Building a Full-Featured Python CLI Tool With argparse

This post is the third out of four in a series of posts about automating everyday tasks using scripting languages. The first one was an introduction to the hypothetical problem of having to take images divided into subfolders and dump all of them in one folder while altering their name and adding text over them to know what folder they came from (hypotheticall revealing the location where the pictures were taken) to solve and a first simple solution using Bash and ImageMagick.

In the second post we switched to Python and solved the same problem in a better way. With the Python version we can specify input and output directories and the code is much easier to understand.

In this post we’re going to take that Python code and make it work within a proper CLI tool built with the aid of argparse.

What our Tool Will Be

We’re going to implement the tool in three files:

  •, which contains the code we wrote in the previous post and that provides an easy-to-use interface to Wand and ImageMagick in the form of a class called ImageProcessor, I’m not going to explain it line-by-line in this post, so you should read my previous post (linked at the start of this post) if you want to know how it came together;
  •, which processes the arguments provided by argparse and uses the ImageProcessor to process the pictures.
  •, which is the executable that configures argparse to make it do what we want it to do.

The Commands We Need to Implement

Our tool is going to respond to two subcommands:

  • generate dir save_dir which takes the pictures from dir, processes them in the way I talked about in the first two posts in the series, and saves the output to save_dir
  • copy dir save_dir, which does the same but without adding text over the images, it only renames them and dumps them in the save_dir.

Building the Tool

Let’s implement the tool starting from the code that actually performs the actions and then we’ll work our way through the abstraction layers and eventually get to the part that actually implements the CLI interface using argparse.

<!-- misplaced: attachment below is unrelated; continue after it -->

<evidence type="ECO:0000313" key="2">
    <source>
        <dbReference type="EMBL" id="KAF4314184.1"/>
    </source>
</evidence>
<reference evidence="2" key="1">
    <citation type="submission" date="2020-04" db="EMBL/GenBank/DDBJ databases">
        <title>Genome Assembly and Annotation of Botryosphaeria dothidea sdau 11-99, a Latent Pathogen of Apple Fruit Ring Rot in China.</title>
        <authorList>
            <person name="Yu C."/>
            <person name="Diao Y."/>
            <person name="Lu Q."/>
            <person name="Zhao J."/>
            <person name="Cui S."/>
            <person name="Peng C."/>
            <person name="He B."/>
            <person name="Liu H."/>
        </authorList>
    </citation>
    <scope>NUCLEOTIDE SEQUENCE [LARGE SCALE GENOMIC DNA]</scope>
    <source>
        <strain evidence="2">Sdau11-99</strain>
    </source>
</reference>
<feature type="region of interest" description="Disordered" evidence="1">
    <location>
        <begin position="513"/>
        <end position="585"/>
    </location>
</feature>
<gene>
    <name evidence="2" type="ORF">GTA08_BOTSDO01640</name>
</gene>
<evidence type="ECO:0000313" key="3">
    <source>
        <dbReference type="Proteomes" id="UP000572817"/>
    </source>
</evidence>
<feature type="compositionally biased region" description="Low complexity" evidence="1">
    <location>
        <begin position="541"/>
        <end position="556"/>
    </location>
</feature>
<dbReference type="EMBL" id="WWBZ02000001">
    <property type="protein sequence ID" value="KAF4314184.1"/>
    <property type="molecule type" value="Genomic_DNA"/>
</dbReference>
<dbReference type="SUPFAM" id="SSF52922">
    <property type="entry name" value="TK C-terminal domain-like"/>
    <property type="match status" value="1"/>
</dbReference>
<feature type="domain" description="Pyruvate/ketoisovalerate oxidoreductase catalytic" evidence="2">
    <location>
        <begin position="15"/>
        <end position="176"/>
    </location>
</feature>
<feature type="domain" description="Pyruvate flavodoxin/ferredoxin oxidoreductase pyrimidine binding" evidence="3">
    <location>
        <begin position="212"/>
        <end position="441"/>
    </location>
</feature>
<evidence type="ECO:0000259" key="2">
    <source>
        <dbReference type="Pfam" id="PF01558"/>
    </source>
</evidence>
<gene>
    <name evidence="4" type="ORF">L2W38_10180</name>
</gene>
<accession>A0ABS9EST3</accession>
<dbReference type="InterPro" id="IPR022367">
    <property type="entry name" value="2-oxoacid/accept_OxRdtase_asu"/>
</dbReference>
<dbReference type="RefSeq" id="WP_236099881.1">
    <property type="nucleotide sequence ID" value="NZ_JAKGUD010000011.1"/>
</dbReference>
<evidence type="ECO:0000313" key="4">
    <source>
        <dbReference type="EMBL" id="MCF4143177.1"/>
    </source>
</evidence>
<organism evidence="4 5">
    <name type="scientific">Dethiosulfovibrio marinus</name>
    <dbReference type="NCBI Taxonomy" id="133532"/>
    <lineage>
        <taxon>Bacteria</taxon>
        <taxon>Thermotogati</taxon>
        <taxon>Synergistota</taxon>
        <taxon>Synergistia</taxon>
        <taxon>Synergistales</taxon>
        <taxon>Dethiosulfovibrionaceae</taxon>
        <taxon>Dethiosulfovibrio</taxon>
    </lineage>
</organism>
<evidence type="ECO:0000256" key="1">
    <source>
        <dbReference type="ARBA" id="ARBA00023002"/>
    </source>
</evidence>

An Introduction to argparse

As we learned in the previous post, it is possible to build a perfectly functional CLI tool in Python without having to use any third-party package.

Actually, that might not be completely true. It depends on your definition of perfectly functional. Without argparse, you need to have your own help and usage responses and you need to parse arguments one by one as they are provided to the tool. Doing anything that’s a bit more complex requires writing lots of code: having many subcommands, each with their own subcommands and usage strings, and perhaps different option would make the app very long and unreadable very quickly.

That’s where argparse helps: you define what you want your tool to respond to, write the functions that interact with the arguments in a logical and simple way, and it’s done in a tenth (or less) of the lines of code it would have taken in plain Python!

How to Use argparse

The first element in the chain of objects used to configure argparse to do what we want is the ArgumentParser, which is the top level object all other objects should report to.

It is initialized with something like:

parser = argparse.ArgumentParser(
  description="Improve the way you look at your picture collection with this simple CLI tool"

Further down the chain we’re going to have subparsers, the pre-requisite for which is an object you can generate like this:

subparsers = parser.add_subparsers()

and that you can then use to add subparsers that will be linked to the original parser, optionally with an help text that will be used if the user requests usage information:

generate = subparser.add_parser(
  "generate", help="Generate the pictures"

Arguments are very easy to add, we’ll see how we get them and how to use them later, and the help text is there for the same purpose as all other help text, as a way to give more information to the user when they request usage information: